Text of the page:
Personal injury litigation involves a lot of strategic anticipation. Even if a plaintiff is successful at trial, a defendant can ask for an adjustment, arguing the evidence did not support the amount of of damages awarded to the injured person. A Florida District Court of Appeal recently assessed a trial court’s refusal to grant remittitur for a jury verdict awarding $100,000 for future medical expenses in an underinsured motorist (UM) car accident case.
The plaintiff was injured after a Florida car accident with an underinsured motorist. Even though the other driver admitted fault, her own insurance company refused to provide the requested UM coverage from the injured woman’s policy, arguing the alleged injury was not necessarily caused by the accident. The injured woman filed suit against her insurer for the benefits, and the jury awarded her $685,800, which included $158,000 for past medical expenses and $100,000 for future medical costs.
On appeal, the insurer argued the expert’s testimony was not properly disclosed prior to trial, that a treating physician should not have been able to testify as to why he referred the injured woman to a neurosurgeon, and that the comments made by the injured woman’s counsel during closing arguments were unfairly prejudicial. Upon review, the Court of Appeal did not find the trial court to have abused its discretion and affirmed the lower court’s rulings. However, the appellate court found the refusal to grant remittitur to be problematic.
The Fifth District appellate court determined the trial court erred by refusing to reduce the award of damages based on the testimony provided at trial. The injured woman provided the testimony of her treating physician to help explain the expected medical costs she would incur. The physician testified that his patient would need routine follow-up visits on a schedule similar to one she followed after the accident. The doctor stated the prior billing of $35,947 would reflect the probable costs in the future. The doctor also testified the injured woman may need different types of treatment, which may include trigger point injections.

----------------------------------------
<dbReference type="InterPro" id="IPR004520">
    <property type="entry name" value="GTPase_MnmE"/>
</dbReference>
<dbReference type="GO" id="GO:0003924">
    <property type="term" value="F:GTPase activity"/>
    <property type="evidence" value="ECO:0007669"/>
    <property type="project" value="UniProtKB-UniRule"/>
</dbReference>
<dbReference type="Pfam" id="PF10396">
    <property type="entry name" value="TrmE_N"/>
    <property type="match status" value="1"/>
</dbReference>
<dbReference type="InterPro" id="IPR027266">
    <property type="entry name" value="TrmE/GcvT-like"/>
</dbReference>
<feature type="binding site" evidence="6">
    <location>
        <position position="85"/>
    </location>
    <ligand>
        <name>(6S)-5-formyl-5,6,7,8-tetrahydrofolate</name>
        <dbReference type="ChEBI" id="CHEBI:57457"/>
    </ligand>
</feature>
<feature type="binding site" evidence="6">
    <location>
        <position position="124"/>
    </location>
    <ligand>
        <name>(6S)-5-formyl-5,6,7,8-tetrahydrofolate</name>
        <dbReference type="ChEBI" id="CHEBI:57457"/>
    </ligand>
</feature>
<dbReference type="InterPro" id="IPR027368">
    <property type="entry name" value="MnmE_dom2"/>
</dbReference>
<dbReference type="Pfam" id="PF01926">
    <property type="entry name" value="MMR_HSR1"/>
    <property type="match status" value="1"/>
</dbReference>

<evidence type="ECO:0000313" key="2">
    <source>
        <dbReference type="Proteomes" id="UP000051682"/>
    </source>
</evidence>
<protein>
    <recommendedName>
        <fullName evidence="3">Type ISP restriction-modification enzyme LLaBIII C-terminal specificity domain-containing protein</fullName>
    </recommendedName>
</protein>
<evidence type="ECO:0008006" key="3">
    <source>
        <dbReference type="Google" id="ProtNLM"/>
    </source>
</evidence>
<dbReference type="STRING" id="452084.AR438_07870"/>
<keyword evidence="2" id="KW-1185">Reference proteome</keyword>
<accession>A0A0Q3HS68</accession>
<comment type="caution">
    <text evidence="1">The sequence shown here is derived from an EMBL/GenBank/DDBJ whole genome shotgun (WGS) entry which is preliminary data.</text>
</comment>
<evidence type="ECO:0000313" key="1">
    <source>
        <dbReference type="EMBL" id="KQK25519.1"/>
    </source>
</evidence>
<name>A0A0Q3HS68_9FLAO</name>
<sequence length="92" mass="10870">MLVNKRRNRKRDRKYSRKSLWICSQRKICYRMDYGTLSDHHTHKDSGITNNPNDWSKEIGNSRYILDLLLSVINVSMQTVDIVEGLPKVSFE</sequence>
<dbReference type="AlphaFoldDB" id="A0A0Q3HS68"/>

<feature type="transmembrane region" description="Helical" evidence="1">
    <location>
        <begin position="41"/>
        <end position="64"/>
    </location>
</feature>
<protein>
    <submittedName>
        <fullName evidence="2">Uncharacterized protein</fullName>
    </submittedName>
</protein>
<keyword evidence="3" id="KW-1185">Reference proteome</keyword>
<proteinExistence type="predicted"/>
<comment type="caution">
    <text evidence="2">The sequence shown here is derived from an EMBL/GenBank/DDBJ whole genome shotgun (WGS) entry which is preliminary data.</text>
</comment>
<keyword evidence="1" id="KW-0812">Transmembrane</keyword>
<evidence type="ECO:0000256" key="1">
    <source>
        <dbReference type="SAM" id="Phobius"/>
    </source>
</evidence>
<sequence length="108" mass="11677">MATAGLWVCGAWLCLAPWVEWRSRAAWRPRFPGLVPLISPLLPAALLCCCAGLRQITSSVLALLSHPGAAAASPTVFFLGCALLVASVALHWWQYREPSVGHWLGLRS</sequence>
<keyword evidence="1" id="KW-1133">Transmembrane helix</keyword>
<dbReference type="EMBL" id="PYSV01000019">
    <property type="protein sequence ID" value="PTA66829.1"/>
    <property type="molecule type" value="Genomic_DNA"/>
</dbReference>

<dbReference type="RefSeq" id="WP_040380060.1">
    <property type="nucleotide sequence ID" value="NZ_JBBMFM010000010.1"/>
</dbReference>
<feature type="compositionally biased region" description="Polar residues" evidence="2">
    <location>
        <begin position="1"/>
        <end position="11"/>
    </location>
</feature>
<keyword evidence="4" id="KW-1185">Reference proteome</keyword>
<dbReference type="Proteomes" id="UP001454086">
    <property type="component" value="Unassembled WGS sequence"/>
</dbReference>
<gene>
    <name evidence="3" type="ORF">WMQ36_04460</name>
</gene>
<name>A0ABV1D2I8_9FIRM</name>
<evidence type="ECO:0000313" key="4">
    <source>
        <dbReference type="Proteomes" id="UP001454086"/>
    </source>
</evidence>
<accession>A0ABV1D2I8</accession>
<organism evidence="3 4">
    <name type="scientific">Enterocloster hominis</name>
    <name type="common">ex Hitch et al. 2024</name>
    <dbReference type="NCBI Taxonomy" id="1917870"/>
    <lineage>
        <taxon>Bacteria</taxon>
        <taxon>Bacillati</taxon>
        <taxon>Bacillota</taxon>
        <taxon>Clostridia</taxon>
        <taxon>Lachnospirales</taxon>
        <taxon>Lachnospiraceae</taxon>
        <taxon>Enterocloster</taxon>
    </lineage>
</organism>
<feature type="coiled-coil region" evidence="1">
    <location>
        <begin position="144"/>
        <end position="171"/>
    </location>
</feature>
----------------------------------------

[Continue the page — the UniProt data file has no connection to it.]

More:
The court of appeal did not feel this testimony reached the requirement under Florida law for future medical expenses to be “reasonably certain.” The court found the physician’s testimony included too many hypotheticals of care. Prior Florida case law held that testimony or evidence that certain treatments might possibly be obtained in the future cannot merit an award of future medical expenses. (See Gen. Emps. Ins. Co. v. Isaacs, 206 So. 3d 62, 63 (Fla. 4th DCA 2016)). The appellate court found the allowance of future medical expenses to be inappropriate because there was no specific or general dollar amount stated.
The court also did not believe the jury was provided with a reliable method to calculate the cost of the potential additional future care. Volusia City v. Joint, 179 So. 3d 448, (Fla. 5th DCA 2015) previously held there must be an evidentiary basis upon which the jury can determine the amount of future medical expenses with reasonable certainty. Since the physician’s testimony was limited to routine follow-ups, the court felt the award of $100,000 could not have been based on competent evidence, as required by Florida law. The final judgment dealing with remittitur was reversed and the case remanded to the trial court to either grant the defendant insurer’s motion or conduct a new trial limited to a determination on future medical expenses.
Insurance companies will try to find any way to lessen or avoid the payment of benefits. Responsible Florida residents with UM coverage should not be restricted financially when an accident happens. The Florida car accident attorneys at Donaldson & Weston have the personal injury experience you need to aggressively pursue all of the damages available to you. Call our office today at 772-266-5555 or 561-299-3999 for a free, confidential consultation.
More Blog Posts:
Florida District Appellate Court Reviews Future Medical Expenses in Multi-Car Accident Case, Florida Injury Lawyer Blog, November 28, 2016
Federal Circuit Court of Appeal Declines to Find Equitable Tolling in Slip and Fall Case, Florida Injury Lawyer Blog, October 21, 2016
Florida Court of Appeal Allows Injured Motorist to Pursue Additional PIP Payments to Medical Providers, Florida Injury Lawyer Blog, May 18, 2017